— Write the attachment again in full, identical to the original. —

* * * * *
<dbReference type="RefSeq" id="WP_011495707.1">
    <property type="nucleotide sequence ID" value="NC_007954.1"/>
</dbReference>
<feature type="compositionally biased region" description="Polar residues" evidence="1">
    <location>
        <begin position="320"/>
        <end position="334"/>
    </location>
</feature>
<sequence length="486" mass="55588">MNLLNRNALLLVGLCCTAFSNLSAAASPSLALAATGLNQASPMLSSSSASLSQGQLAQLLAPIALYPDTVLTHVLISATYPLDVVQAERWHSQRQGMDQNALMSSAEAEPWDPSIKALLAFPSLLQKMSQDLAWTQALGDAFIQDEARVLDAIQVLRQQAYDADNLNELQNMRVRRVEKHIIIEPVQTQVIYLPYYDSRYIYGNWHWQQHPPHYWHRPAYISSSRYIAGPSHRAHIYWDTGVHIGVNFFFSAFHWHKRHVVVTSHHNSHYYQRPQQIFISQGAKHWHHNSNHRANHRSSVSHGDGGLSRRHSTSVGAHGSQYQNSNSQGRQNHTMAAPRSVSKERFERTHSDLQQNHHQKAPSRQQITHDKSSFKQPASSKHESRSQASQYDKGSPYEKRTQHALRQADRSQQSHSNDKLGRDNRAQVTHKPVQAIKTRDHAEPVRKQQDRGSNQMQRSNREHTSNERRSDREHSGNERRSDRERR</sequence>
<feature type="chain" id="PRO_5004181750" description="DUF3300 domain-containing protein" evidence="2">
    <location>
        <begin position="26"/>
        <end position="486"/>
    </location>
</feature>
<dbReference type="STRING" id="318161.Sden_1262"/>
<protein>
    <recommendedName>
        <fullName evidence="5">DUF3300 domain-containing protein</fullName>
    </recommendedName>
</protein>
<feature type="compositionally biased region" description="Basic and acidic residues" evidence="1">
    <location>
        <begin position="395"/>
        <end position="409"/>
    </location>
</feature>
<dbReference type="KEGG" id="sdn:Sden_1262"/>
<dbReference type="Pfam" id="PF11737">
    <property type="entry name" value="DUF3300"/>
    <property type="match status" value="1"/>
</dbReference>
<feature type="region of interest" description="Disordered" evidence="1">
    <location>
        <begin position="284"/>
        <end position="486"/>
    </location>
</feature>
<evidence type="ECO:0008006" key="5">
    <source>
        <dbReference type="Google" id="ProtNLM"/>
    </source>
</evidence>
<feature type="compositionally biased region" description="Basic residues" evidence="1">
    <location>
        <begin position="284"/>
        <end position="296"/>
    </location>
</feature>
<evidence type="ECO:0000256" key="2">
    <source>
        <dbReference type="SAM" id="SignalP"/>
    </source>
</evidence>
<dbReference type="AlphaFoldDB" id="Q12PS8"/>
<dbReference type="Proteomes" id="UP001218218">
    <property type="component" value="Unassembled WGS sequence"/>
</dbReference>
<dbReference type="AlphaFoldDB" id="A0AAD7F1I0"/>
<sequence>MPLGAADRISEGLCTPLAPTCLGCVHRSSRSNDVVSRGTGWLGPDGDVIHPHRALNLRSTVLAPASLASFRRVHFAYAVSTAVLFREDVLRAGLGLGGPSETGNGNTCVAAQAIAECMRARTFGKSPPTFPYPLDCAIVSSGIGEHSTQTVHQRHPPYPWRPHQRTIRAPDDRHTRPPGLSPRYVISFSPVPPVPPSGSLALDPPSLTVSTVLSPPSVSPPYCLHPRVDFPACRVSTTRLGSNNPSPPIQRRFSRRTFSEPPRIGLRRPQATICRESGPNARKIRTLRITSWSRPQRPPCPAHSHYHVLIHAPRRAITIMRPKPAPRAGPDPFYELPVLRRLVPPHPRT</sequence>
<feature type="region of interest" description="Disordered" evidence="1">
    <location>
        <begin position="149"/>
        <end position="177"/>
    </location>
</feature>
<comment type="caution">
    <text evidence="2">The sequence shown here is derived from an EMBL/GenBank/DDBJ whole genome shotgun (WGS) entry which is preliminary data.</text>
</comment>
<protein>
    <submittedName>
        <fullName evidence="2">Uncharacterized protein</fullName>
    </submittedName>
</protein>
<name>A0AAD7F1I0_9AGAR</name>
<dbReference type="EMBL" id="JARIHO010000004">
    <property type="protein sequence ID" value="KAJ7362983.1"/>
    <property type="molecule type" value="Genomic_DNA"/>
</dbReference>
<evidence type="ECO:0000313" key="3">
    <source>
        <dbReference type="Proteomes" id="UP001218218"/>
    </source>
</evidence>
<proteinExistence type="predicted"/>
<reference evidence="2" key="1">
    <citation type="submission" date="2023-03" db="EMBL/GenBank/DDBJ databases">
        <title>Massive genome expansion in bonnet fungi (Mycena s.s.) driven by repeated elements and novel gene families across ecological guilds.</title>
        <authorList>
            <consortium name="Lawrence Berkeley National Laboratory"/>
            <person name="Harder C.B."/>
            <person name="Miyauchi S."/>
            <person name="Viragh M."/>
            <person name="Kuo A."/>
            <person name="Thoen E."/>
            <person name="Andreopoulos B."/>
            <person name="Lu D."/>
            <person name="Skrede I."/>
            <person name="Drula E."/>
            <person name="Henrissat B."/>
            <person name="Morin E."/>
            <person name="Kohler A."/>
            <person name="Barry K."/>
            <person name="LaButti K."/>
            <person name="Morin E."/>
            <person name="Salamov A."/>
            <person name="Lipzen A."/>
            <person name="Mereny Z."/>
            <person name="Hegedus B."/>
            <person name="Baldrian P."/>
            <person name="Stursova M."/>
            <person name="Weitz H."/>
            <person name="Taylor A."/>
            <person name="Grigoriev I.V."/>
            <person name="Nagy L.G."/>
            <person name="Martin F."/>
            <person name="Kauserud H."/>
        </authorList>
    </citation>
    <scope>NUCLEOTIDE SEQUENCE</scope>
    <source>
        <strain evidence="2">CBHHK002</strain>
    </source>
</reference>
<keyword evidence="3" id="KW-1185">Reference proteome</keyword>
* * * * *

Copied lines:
<dbReference type="RefSeq" id="WP_011495707.1">
    <property type="nucleotide sequence ID" value="NC_007954.1"/>
</dbReference>
<feature type="compositionally biased region" description="Polar residues" evidence="1">
    <location>
        <begin position="320"/>
        <end position="334"/>
    </location>
</feature>
<sequence length="486" mass="55588">MNLLNRNALLLVGLCCTAFSNLSAAASPSLALAATGLNQASPMLSSSSASLSQGQLAQLLAPIALYPDTVLTHVLISATYPLDVVQAERWHSQRQGMDQNALMSSAEAEPWDPSIKALLAFPSLLQKMSQDLAWTQALGDAFIQDEARVLDAIQVLRQQAYDADNLNELQNMRVRRVEKHIIIEPVQTQVIYLPYYDSRYIYGNWHWQQHPPHYWHRPAYISSSRYIAGPSHRAHIYWDTGVHIGVNFFFSAFHWHKRHVVVTSHHNSHYYQRPQQIFISQGAKHWHHNSNHRANHRSSVSHGDGGLSRRHSTSVGAHGSQYQNSNSQGRQNHTMAAPRSVSKERFERTHSDLQQNHHQKAPSRQQITHDKSSFKQPASSKHESRSQASQYDKGSPYEKRTQHALRQADRSQQSHSNDKLGRDNRAQVTHKPVQAIKTRDHAEPVRKQQDRGSNQMQRSNREHTSNERRSDREHSGNERRSDRERR</sequence>
<feature type="chain" id="PRO_5004181750" description="DUF3300 domain-containing protein" evidence="2">
    <location>
        <begin position="26"/>
        <end position="486"/>
    </location>
</feature>
<dbReference type="STRING" id="318161.Sden_1262"/>
<protein>
    <recommendedName>
        <fullName evidence="5">DUF3300 domain-containing protein</fullName>
    </recommendedName>
</protein>
<feature type="compositionally biased region" description="Basic and acidic residues" evidence="1">
    <location>
        <begin position="395"/>
        <end position="409"/>
    </location>
</feature>
<dbReference type="KEGG" id="sdn:Sden_1262"/>
<dbReference type="Pfam" id="PF11737">
    <property type="entry name" value="DUF3300"/>
    <property type="match status" value="1"/>
</dbReference>
<feature type="region of interest" description="Disordered" evidence="1">
    <location>
        <begin position="284"/>
        <end position="486"/>
    </location>
</feature>
<evidence type="ECO:0008006" key="5">
    <source>
        <dbReference type="Google" id="ProtNLM"/>
    </source>
</evidence>
<feature type="compositionally biased region" description="Basic residues" evidence="1">
    <location>
        <begin position="284"/>
        <end position="296"/>
    </location>
</feature>
<evidence type="ECO:0000256" key="2">
    <source>
        <dbReference type="SAM" id="SignalP"/>
    </source>
</evidence>
<dbReference type="AlphaFoldDB" id="Q12PS8"/>
<dbReference type="Proteomes" id="UP001218218">
    <property type="component" value="Unassembled WGS sequence"/>
</dbReference>
<dbReference type="AlphaFoldDB" id="A0AAD7F1I0"/>
<sequence>MPLGAADRISEGLCTPLAPTCLGCVHRSSRSNDVVSRGTGWLGPDGDVIHPHRALNLRSTVLAPASLASFRRVHFAYAVSTAVLFREDVLRAGLGLGGPSETGNGNTCVAAQAIAECMRARTFGKSPPTFPYPLDCAIVSSGIGEHSTQTVHQRHPPYPWRPHQRTIRAPDDRHTRPPGLSPRYVISFSPVPPVPPSGSLALDPPSLTVSTVLSPPSVSPPYCLHPRVDFPACRVSTTRLGSNNPSPPIQRRFSRRTFSEPPRIGLRRPQATICRESGPNARKIRTLRITSWSRPQRPPCPAHSHYHVLIHAPRRAITIMRPKPAPRAGPDPFYELPVLRRLVPPHPRT</sequence>
<feature type="region of interest" description="Disordered" evidence="1">
    <location>
        <begin position="149"/>
        <end position="177"/>
    </location>
</feature>
<comment type="caution">
    <text evidence="2">The sequence shown here is derived from an EMBL/GenBank/DDBJ whole genome shotgun (WGS) entry which is preliminary data.</text>
</comment>
<protein>
    <submittedName>
        <fullName evidence="2">Uncharacterized protein</fullName>
    </submittedName>
</protein>
<name>A0AAD7F1I0_9AGAR</name>
<dbReference type="EMBL" id="JARIHO010000004">
    <property type="protein sequence ID" value="KAJ7362983.1"/>
    <property type="molecule type" value="Genomic_DNA"/>
</dbReference>
<evidence type="ECO:0000313" key="3">
    <source>
        <dbReference type="Proteomes" id="UP001218218"/>
    </source>
</evidence>
<proteinExistence type="predicted"/>
<reference evidence="2" key="1">
    <citation type="submission" date="2023-03" db="EMBL/GenBank/DDBJ databases">
        <title>Massive genome expansion in bonnet fungi (Mycena s.s.) driven by repeated elements and novel gene families across ecological guilds.</title>
        <authorList>
            <consortium name="Lawrence Berkeley National Laboratory"/>
            <person name="Harder C.B."/>
            <person name="Miyauchi S."/>
            <person name="Viragh M."/>
            <person name="Kuo A."/>
            <person name="Thoen E."/>
            <person name="Andreopoulos B."/>
            <person name="Lu D."/>
            <person name="Skrede I."/>
            <person name="Drula E."/>
            <person name="Henrissat B."/>
            <person name="Morin E."/>
            <person name="Kohler A."/>
            <person name="Barry K."/>
            <person name="LaButti K."/>
            <person name="Morin E."/>
            <person name="Salamov A."/>
            <person name="Lipzen A."/>
            <person name="Mereny Z."/>
            <person name="Hegedus B."/>
            <person name="Baldrian P."/>
            <person name="Stursova M."/>
            <person name="Weitz H."/>
            <person name="Taylor A."/>
            <person name="Grigoriev I.V."/>
            <person name="Nagy L.G."/>
            <person name="Martin F."/>
            <person name="Kauserud H."/>
        </authorList>
    </citation>
    <scope>NUCLEOTIDE SEQUENCE</scope>
    <source>
        <strain evidence="2">CBHHK002</strain>
    </source>
</reference>
<keyword evidence="3" id="KW-1185">Reference proteome</keyword>